The Ancora Press operates as two distinct entities under the one imprint.
1. The Ancora Press in the Department of Fine Arts at Caulfield is managed by Dr Brian McMullin and specialises in handpress printing. [This part of the website is still under construction: please contact firstname.lastname@example.org for further information.]
2. The Ancora Press in the School of Languages, Literatures, Cultures and Linguistics at the Clayton Campus publishes conventional books and pamphlets on aspects of bibliography and book history. It continues the publication programme discontinued by the Centre for the Book in 2009, which in turn succeeded the Centre for Textual and Bibliographical Studies. The publisher of the Ancora Press is Professor Wallace Kirsop and the editor and project officer is Meredith Sherlock. Please see the Publications page for our catalogue.
Whyte Memorial Lecture
Writing the History of Libraries: Past, Present and Future. Still Life or Animation?
Tuesday 11 November, 2014 6:00pm to 7:30pm
The Westin Melbourne, Room 111, 205 Collins Street, Melbourne
|This annual lecture celebrates the legacy of the late Jean Whyte and her sister Phyllis. Professor Jean Whyte was the foundation professor in the Graduate School of Librarianship at Monash University. The sisters left generous bequests to Monash to support research in librarianship, archives and records, and to support the library’s research collection in English literature, librarianship and philosophy.The 2014 Guest lecturer Giles Mandelbrote writes that most of us have a mental image of how a library is supposed to look. But does this picture work equally well for a shelf of manuscript books – at one end of the spectrum – or a web portal, at the other? Is it a still life, or is it animated by the presence of readers and library staff? And what, historically, have libraries been intended to do?Drawing on his experience of editing the Cambridge History of Libraries in Britain and Ireland volume for the period 1640-1850, Giles Mandelbrote will trace the impact on library history of the development of wider scholarship in the history of the book. This illustrated lecture will use examples from the Reformation to the present day to explore how the changing historical accounts of libraries also reflect the changing agenda and sense of identity of libraries themselves.
Giles Mandelbrote is the Librarian and Archivist of Lambeth Palace Library, the historic library (founded 1610) of the Archbishops of Canterbury and the principal archive for the documentary history of the Church of England. Previously he worked for nearly 15 years at the British Library as one of the curators responsible for the national collection of books printed in Britain during the sixteenth, seventeenth and eighteenth centuries. He jointly convenes (with Dr. Keith Manley) a regular Research Seminar in the History of Libraries at the Institute of Historical Research/Institute of English Studies; he also teaches for the University of London’s Rare Book School and is one of the organisers of the annual two-day London conference on book trade history.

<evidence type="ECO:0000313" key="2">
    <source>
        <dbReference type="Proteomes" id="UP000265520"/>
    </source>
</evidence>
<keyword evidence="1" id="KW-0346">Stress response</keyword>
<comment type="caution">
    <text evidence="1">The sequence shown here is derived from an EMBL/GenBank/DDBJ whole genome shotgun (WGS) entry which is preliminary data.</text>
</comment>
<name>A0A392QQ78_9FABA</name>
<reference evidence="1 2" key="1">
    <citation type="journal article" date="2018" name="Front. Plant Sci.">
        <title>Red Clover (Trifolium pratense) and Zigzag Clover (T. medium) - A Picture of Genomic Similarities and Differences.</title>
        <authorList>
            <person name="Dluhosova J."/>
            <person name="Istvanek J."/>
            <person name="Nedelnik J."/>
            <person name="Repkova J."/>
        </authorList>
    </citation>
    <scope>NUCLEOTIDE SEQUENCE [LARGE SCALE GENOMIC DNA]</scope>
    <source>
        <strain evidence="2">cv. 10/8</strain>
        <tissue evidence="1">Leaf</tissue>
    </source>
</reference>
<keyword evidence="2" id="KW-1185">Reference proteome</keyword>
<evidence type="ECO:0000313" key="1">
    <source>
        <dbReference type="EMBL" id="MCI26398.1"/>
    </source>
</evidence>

Among his publications are Out of Print & Into Profit: A history of the rare and secondhand book trade in Britain in the 20th century, and volume II (1640-1850) of The Cambridge History of Libraries in Britain and Ireland, edited jointly with K.A. Manley. More recently he has edited and contributed to a volume on the growth of the British Library’s collections, Libraries within the Library: The Origins of the British Library’s Printed Collections (2009), and The Arcadian Library: Bindings and Provenance (2014).
by Friday 7 November. The 2014 Lecture is sponsored by
the Faculty of Information Technology, Monash University.
The Historic Collections of Lambeth Palace Library
Wednesday 12 November, 5:00pm to 6:00pm
Newman College, University of Melbourne
This illustrated lecture will trace the history of the foundation and growth of the Lambeth Palace Library and explore some of the treasures of its early collections.
Lambeth Palace Library is the historic library of the Archbishops of Canterbury and the principal archive for the Church of England. Its collections today comprise:
almost 5,000 volumes of manuscripts including medieval illuminated masterpieces such as the giant twelfth-century Lambeth Bible, archival records of bishops, churchmen and missionary societies, and over 200,000 printed books. This illustrated lecture will trace the history of the foundation and growth of the library and explore some of the treasures of its early collections.
This lecture is jointly presented with The University of Melbourne Library and Australians Studying Abroad Cultural Tours.
Free, bookings required. 9342 1614 .